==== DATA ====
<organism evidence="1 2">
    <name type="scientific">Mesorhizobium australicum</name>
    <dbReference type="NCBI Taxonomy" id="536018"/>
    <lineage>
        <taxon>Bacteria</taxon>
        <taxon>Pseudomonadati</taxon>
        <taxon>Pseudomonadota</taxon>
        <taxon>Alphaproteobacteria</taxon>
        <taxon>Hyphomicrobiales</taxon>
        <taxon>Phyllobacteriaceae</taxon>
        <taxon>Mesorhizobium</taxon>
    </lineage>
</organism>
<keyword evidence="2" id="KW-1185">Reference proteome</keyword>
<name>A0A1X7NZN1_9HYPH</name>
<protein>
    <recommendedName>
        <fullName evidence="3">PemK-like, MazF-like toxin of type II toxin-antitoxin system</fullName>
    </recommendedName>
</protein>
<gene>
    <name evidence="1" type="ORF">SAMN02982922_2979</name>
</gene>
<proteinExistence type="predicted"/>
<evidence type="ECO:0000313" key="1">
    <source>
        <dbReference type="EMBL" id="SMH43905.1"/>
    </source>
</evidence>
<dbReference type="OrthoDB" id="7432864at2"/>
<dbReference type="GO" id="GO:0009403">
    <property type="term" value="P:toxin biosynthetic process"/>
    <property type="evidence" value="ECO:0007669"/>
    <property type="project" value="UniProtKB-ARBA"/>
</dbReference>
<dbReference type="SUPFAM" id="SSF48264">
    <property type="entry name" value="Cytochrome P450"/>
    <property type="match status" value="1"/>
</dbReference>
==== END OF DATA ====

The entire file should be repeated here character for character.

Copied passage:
<organism evidence="1 2">
    <name type="scientific">Mesorhizobium australicum</name>
    <dbReference type="NCBI Taxonomy" id="536018"/>
    <lineage>
        <taxon>Bacteria</taxon>
        <taxon>Pseudomonadati</taxon>
        <taxon>Pseudomonadota</taxon>
        <taxon>Alphaproteobacteria</taxon>
        <taxon>Hyphomicrobiales</taxon>
        <taxon>Phyllobacteriaceae</taxon>
        <taxon>Mesorhizobium</taxon>
    </lineage>
</organism>
<keyword evidence="2" id="KW-1185">Reference proteome</keyword>
<name>A0A1X7NZN1_9HYPH</name>
<protein>
    <recommendedName>
        <fullName evidence="3">PemK-like, MazF-like toxin of type II toxin-antitoxin system</fullName>
    </recommendedName>
</protein>
<gene>
    <name evidence="1" type="ORF">SAMN02982922_2979</name>
</gene>
<proteinExistence type="predicted"/>
<evidence type="ECO:0000313" key="1">
    <source>
        <dbReference type="EMBL" id="SMH43905.1"/>
    </source>
</evidence>
<dbReference type="OrthoDB" id="7432864at2"/>
<dbReference type="GO" id="GO:0009403">
    <property type="term" value="P:toxin biosynthetic process"/>
    <property type="evidence" value="ECO:0007669"/>
    <property type="project" value="UniProtKB-ARBA"/>
</dbReference>
<dbReference type="SUPFAM" id="SSF48264">
    <property type="entry name" value="Cytochrome P450"/>
    <property type="match status" value="1"/>
</dbReference>